1940s: Plastic production overload

Technological advancements like injection molding enabled the rapid and inexpensive production of plastics at scale, as melted plastics could be inserted into a mold of any shape and they would rapidly harden. This propelled their proliferation in the post-war era, where worldwide plastic production quadrupled. Plastics were used for countless services in World War II, such as parachutes, helmets, water-resistant coats, shatterproof aircraft windows, and so on.

Post-war, plastic manufacturing companies shifted their attention to cheaper, more accessible, and convenient products for people. And people were still very much amused by plastic’s potential, with thousands lining up for the National Plastics Exposition in New York which showcased all kinds of new products made from plastic.

Now: Innovation and circularity

Zooming ahead a few decades, we find ourselves in quite the pickle. In a disgusting prediction from the Ellen Macarthur Foundation – it was forecast that there could be more plastic than fish in the sea by 2050.

And there is now so much plastic – that the visible problem has engendered a new one: microplastics. These are miniscule pieces of plastic less than 5mm long that are a big danger to our marine life and drinking systems. In fact, scientists have just found these in testicles and they could be linked to declining sperm counts in men. Shocking stuff.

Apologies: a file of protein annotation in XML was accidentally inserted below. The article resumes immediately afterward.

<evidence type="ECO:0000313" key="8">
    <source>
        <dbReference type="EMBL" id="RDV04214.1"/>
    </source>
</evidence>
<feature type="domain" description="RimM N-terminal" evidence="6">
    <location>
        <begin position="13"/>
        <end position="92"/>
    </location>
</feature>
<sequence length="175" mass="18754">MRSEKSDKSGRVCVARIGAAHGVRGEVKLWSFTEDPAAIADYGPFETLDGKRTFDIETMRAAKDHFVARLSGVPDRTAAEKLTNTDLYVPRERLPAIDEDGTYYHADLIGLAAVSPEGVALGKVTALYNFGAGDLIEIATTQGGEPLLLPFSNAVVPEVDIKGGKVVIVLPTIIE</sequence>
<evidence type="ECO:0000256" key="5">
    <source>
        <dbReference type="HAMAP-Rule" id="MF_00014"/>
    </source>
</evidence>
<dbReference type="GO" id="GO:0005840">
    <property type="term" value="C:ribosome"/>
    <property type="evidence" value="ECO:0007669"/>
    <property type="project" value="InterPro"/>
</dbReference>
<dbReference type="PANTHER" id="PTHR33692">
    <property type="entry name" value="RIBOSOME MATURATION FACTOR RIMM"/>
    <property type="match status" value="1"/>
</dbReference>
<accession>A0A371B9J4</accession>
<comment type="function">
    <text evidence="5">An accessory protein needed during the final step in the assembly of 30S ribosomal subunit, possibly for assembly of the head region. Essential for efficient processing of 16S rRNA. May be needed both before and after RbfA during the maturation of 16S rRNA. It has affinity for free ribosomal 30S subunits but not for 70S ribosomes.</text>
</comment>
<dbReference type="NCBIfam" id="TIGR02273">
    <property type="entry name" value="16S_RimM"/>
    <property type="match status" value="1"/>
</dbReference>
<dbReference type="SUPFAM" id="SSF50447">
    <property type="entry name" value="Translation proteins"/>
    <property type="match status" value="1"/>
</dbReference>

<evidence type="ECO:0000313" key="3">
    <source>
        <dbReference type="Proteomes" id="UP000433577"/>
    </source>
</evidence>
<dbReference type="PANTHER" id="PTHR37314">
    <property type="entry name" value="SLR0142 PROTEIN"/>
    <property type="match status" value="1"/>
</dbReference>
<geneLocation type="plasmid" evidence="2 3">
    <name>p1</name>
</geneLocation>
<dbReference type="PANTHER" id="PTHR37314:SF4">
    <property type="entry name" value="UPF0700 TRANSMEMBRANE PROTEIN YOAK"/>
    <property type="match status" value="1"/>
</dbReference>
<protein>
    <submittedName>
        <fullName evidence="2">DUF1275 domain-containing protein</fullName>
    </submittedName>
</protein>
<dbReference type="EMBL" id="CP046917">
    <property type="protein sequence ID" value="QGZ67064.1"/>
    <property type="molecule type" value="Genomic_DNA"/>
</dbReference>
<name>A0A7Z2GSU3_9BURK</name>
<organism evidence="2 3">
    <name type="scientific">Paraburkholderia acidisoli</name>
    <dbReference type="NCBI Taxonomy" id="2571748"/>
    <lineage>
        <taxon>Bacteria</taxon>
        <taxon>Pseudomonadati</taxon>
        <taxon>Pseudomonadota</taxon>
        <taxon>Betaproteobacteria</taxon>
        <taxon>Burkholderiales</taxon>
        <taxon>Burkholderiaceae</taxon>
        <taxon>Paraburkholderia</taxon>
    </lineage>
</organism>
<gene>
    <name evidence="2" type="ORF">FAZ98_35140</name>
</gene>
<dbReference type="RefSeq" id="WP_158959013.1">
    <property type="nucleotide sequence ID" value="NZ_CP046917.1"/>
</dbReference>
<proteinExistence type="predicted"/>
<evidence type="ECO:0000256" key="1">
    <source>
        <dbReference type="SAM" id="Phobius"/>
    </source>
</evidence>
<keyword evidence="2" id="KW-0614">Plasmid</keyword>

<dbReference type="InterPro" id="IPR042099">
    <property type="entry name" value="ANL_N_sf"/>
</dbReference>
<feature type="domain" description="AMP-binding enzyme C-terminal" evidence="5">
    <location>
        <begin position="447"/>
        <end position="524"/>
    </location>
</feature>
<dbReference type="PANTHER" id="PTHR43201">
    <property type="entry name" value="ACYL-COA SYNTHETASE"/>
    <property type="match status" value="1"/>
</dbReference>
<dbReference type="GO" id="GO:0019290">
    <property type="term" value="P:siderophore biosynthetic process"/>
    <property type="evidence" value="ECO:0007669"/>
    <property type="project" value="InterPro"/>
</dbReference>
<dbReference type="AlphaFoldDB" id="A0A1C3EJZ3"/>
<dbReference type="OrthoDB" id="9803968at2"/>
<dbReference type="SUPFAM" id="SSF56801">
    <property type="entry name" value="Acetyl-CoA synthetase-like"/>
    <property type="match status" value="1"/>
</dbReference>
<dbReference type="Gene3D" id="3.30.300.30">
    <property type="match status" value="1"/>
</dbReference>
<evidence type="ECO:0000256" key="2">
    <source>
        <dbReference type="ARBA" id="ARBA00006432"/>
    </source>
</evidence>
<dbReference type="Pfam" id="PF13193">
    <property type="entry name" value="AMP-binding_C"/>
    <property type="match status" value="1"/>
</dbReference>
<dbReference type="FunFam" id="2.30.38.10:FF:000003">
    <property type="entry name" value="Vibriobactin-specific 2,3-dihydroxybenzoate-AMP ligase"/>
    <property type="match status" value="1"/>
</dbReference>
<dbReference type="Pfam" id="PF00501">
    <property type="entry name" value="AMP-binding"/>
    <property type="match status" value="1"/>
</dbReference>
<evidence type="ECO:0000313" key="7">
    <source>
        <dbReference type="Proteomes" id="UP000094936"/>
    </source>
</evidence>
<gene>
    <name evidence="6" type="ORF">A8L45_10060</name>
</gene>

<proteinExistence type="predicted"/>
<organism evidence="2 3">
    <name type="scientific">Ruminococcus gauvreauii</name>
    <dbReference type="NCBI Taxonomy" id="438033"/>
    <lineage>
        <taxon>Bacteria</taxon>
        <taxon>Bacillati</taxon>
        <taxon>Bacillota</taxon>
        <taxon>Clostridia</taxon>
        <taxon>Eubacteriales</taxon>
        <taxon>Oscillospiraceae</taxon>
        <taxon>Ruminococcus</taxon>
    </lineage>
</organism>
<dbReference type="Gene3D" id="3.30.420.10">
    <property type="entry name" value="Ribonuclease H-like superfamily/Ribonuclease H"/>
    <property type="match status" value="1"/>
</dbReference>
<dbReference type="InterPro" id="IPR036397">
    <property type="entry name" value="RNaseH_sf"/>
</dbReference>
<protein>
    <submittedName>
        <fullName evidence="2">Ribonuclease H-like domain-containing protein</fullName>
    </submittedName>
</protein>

Yet, there’s some good news too. Innovations and pioneering tech are starting to steer us towards a circular economy. Now, we’re flipping the script on plastic production: aiming to reverse the damage done by using existing plastic as raw material and pausing virgin plastic production as much as possible. From fascinating innovations like styrofoam alternatives made from mycelium – to common-sense simple measures, like single-use plastic bans.

styrofoam alternative made from single use plastic by the magical mushroom company
A styrofoam alternative made from mycelium by the Magical Mushroom Company

The history of plastics is a testament that human creativity knows no bounds. Plastics have revolutionized industries and improved countless lives. But with great innovation comes great responsibility. As we navigate the complexities of the 21st century, it’s become increasingly clear that plastic’s environmental impact underscores the need for sustainable solutions and responsible consumption in the 21st century.

The History of Plastic – Timeline Infographic

The History of Plastic Timeline Infographic - Akepa

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Roma Dhanani

Nature and fitness lover, low-waste enthusiast, and activist. Born and raised on St. Maarten - a tiny island in the Caribbean.